Humboldt, Kansas
Vinton, Iowa
Bridgeport, New Jersey
Accord, New York
Brewerton, New York
La Salle, Illinois
Ashland, Wisconsin
Farmer City, Illinois
Angell Park Speedway (Sun Prairie, Wisconsin)

Amongst countless others.

It already negates places like Slinger Speedway (Slinger, Wisconsin) and Rockford Speedway (Rockford, Illinois) from being used in-game with the asphalt late models. Not that other tracks perfectly sized to their constraints aren't seeing love either. You can't do the big 4 asphalt oval late model events (Winchester 400 at Winchester Speedway [Winchester, Indiana], All-American 400 at the Nashville Fairgrounds Speedway [Nashville, Tennessee], World Crown 300 at Gresham Motorsports Park [Jefferson, Georgia] and The Snowball Derby at Five Flags Speedway [Pensacola, Florida]) in iRacing because the tracks just aren't there. The Snowball Derby can be done... but that's about it.


There're other potential shortcomings with iRacing as well. Like you noted, a limited track list that will likely remain limited over a longer span. This is a pretty sizable company for a sim racing-only focused company, but they also tend to cater product development and release to the largest markets. Like it or not... dirt oval racing exists within the U.S., Canada, Australia and New Zealand. With iRacing building a significant number of tracks and cars across various disciplines and surfaces, that spreads their focus to outside of the dirt world. Not to mention, as part of #DirtConfirmed, they added rallying. WRC, along with Formula One, are two of the largest audiences in the world in terms of fanbase. There are fans in literally almost every country in Europe, Asia, Australia, the U.S., Canada, Mexico, the UK, South America and even Africa. That's true of road racing with sports cars/prototypes as well and there're TONS of tracks to do there.

If you look at asphalt racing which has a smaller demographic... they've built sprint cars, SK/Whelen mods, 2 different versions of asphalt late models, and have squat in terms of tracks built for those classes.

Am I excited about iRacing? Sure. I like it because as a modder it is going to spell out a lot of the myths and unknowns about dirt racing. It'll set the bar for what we expect a car to drive like from here on out. It won't be some modder shooting from the hip. They'll have access to real empirical data, engineers, tire personnel, track promoters... they'll dot the i's and cross the t's and point out where the modders have been basically taking wild guesses. You can see that in RFactor with the sheer # of dirt late model game mods and how all of them drove different. A lot of that is trying to take a game that wasn't focused on dirt oval racing and making it sort of drive like a dirt car. Having a developer catering and tailored to dirt to work with could help not only shorten the development lead-times for game mods but could make every single mod better.

But even there... it's what the modder doesn't know and has 0 access to because of a lack of $. Tire data to do proper slip angles. Some form of a standardized method of gripping tracks that's somehow based on some quantifiable data set hinged on reality vs. seat of the pants and arbitrary guessing.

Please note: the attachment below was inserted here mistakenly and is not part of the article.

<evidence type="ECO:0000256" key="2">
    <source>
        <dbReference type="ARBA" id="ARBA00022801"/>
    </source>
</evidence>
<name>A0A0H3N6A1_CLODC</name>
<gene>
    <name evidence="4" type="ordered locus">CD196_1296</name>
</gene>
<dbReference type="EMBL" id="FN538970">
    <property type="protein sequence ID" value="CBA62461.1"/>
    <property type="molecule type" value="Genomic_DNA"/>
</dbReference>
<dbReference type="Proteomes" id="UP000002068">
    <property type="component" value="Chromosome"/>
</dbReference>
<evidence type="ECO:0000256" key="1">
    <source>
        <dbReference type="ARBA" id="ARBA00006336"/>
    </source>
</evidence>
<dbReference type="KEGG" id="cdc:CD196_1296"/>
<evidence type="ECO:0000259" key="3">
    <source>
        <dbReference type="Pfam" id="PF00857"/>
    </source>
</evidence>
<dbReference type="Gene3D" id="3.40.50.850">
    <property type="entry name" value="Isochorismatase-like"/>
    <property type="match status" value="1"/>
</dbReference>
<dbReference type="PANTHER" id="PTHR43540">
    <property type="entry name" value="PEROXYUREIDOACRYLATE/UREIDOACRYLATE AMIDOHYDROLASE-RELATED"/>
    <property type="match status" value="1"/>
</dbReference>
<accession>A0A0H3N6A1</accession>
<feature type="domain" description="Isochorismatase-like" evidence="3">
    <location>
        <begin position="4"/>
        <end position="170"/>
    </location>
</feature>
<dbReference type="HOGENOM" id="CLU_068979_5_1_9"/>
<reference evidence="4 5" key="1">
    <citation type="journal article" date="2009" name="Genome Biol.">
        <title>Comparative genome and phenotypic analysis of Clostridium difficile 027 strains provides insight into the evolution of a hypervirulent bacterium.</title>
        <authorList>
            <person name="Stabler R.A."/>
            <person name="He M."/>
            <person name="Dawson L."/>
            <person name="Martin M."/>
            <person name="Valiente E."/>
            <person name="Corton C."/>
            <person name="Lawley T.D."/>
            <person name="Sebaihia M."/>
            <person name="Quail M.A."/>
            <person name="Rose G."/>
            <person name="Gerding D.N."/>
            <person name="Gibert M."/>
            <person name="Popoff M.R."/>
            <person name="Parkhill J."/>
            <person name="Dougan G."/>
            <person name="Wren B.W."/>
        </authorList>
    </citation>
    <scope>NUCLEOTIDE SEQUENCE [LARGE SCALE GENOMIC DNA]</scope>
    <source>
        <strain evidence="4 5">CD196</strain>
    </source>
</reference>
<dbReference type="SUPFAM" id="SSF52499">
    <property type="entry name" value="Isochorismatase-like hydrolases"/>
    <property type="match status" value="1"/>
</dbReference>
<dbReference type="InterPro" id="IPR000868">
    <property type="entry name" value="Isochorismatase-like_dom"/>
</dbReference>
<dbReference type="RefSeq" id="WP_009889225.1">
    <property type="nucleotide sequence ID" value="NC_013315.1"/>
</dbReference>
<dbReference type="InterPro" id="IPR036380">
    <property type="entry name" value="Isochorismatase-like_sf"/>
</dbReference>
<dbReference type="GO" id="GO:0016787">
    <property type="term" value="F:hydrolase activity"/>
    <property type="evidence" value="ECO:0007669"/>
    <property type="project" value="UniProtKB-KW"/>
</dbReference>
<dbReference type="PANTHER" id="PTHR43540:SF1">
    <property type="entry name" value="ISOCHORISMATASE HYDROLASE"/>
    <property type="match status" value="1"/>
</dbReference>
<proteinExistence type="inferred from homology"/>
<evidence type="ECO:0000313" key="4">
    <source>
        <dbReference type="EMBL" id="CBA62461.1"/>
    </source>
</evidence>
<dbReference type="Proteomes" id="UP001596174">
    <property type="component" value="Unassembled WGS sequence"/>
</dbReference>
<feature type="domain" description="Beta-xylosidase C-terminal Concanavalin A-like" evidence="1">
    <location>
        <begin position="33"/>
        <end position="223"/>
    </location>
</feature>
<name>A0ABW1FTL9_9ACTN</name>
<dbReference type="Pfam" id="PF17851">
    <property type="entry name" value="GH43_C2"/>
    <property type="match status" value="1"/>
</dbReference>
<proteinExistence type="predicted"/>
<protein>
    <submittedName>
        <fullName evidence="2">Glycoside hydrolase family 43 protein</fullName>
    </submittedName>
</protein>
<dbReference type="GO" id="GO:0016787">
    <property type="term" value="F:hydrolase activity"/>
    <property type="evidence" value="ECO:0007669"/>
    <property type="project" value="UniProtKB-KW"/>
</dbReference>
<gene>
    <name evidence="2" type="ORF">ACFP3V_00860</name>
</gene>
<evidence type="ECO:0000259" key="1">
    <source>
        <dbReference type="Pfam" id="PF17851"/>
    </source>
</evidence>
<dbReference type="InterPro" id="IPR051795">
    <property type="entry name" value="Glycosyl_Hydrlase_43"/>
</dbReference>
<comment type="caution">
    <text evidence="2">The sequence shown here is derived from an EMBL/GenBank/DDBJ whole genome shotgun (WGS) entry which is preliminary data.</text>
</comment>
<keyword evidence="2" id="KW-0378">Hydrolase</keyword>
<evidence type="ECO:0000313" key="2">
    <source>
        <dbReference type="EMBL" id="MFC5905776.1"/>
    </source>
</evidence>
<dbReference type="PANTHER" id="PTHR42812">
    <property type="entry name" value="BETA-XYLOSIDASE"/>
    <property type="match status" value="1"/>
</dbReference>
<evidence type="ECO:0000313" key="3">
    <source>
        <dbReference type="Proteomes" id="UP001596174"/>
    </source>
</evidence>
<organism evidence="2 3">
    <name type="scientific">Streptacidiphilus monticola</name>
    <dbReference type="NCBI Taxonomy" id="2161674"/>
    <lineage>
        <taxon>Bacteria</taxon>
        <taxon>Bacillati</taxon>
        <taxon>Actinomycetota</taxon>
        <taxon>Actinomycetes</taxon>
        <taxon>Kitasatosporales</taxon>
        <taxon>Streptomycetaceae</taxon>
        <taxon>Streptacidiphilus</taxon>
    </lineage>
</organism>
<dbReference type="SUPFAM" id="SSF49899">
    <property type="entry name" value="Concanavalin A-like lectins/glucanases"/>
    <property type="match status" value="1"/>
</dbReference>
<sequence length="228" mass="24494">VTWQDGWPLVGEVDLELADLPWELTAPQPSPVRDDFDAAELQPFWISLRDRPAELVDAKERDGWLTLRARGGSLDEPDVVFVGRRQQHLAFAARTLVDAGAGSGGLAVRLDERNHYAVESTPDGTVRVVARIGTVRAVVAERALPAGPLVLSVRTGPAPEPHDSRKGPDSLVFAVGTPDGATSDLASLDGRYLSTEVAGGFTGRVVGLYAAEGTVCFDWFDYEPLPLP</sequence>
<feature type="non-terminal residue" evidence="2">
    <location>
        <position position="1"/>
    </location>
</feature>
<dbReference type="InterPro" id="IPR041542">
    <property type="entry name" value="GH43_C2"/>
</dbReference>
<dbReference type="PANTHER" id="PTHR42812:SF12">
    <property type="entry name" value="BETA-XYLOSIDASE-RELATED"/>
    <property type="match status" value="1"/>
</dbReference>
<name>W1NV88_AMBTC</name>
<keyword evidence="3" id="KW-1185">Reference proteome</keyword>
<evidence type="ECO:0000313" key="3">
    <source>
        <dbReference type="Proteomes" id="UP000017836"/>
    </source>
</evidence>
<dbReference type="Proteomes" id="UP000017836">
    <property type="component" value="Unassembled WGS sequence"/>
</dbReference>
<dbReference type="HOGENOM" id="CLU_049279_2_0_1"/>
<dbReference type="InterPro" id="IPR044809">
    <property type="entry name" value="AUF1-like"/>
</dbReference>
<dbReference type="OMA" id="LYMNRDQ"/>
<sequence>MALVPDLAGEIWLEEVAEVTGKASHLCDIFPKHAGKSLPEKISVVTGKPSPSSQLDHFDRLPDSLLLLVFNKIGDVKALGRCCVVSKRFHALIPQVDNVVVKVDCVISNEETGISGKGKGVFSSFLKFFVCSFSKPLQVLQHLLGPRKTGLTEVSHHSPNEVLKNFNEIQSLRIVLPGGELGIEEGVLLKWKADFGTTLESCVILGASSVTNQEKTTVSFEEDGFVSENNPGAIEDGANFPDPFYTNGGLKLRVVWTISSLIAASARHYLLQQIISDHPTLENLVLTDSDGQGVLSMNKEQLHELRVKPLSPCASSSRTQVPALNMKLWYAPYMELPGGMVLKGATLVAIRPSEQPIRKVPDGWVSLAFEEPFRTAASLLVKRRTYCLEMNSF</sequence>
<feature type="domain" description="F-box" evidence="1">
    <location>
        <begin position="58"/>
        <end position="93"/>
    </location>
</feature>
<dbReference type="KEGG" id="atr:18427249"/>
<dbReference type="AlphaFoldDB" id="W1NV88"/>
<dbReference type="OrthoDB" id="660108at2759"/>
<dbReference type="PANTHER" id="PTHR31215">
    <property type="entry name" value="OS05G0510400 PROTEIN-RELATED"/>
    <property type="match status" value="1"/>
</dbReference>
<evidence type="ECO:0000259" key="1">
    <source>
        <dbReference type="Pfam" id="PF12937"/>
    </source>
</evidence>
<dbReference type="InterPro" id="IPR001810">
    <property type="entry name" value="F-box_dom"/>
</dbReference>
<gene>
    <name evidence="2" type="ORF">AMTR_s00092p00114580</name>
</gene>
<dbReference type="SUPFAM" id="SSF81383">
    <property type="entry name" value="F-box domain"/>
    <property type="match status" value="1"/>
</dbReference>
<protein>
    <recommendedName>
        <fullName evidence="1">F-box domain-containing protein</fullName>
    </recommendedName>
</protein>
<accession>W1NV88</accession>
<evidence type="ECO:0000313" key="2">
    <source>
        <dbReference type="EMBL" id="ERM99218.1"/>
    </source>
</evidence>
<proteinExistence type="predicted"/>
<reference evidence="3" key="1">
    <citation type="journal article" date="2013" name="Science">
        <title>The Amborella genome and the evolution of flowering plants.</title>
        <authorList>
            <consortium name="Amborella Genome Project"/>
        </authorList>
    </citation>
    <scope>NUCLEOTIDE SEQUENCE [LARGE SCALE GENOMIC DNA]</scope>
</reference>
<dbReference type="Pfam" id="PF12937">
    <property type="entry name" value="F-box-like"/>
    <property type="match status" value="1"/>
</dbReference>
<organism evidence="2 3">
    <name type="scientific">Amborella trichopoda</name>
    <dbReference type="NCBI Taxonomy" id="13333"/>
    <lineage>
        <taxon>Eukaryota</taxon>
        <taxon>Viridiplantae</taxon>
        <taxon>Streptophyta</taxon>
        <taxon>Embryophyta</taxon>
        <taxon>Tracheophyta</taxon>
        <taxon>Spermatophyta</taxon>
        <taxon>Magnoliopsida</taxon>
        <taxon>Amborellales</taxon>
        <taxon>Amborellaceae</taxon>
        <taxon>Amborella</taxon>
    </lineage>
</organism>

iRacing being there puts it out in the open, it sets a bar of what it SHOULD be like. That gives modders something to shoot for. Even if it's still all fudged data and shooting from the hip, it gives the modder something to model off of and focus on.

That said... why do I still want to see a game that is 100% moddable?

See what I posted above. Tracks. Cars. If you want to run a Fairbury American Legion Speedway for a sim Prairie Dirt Classic. If you want to run the Sim Jackson 100 at Brownstown Speedway? If you want a Sim Super Nationals at Boone, Iowa. A Clash at the Creek IX at 141 Speedway in Maribel, Wisconsin. If you want to run an IMCA modified at Deer Creek Speedway, you can't do that in iRacing unless 1) they laser scan and build an actual IMCA modified and 2) build a laser scanned replica of Deer Creek Speedway (Spring Valley, Minnesota). If I want to build 50 late model chassis' or 250 modified chassis for an IMCA game mod, iRacing is going to require licensing from each car builder (or even parts suppliers). As a modder, I can build them and ship them for free for everyone to install and use.

Let alone tracks like Atomic Speedway (Tennessee), Hales Corners (Wisconsin), Santa Fe Speedway (Illinois), East Windsor Speedway (New Jersey) or The New York State Fairgrounds (Syracuse, New York) that all hold a special place near and dear to dirt oval race fans but that, unfortunately, for one reason or another, are no longer in existence. You are unable to laser scan things that are no longer tangible in real life. Yet if you have access to a 3D modeler and enough reference photos you can get close enough to many ardent fans and historians to be passable. iRacing really isn't in this business (with possible exception to the full circuit at Monza... and really, "The Wall" portion is still in existence just no longer used in real life), but game modders have been for years... even going back in time to give road racers historic renditions of tracks that have been modernized years later.

This is why I stress that what Big Ant is doing is very important and why it warrants more of the communities' ears.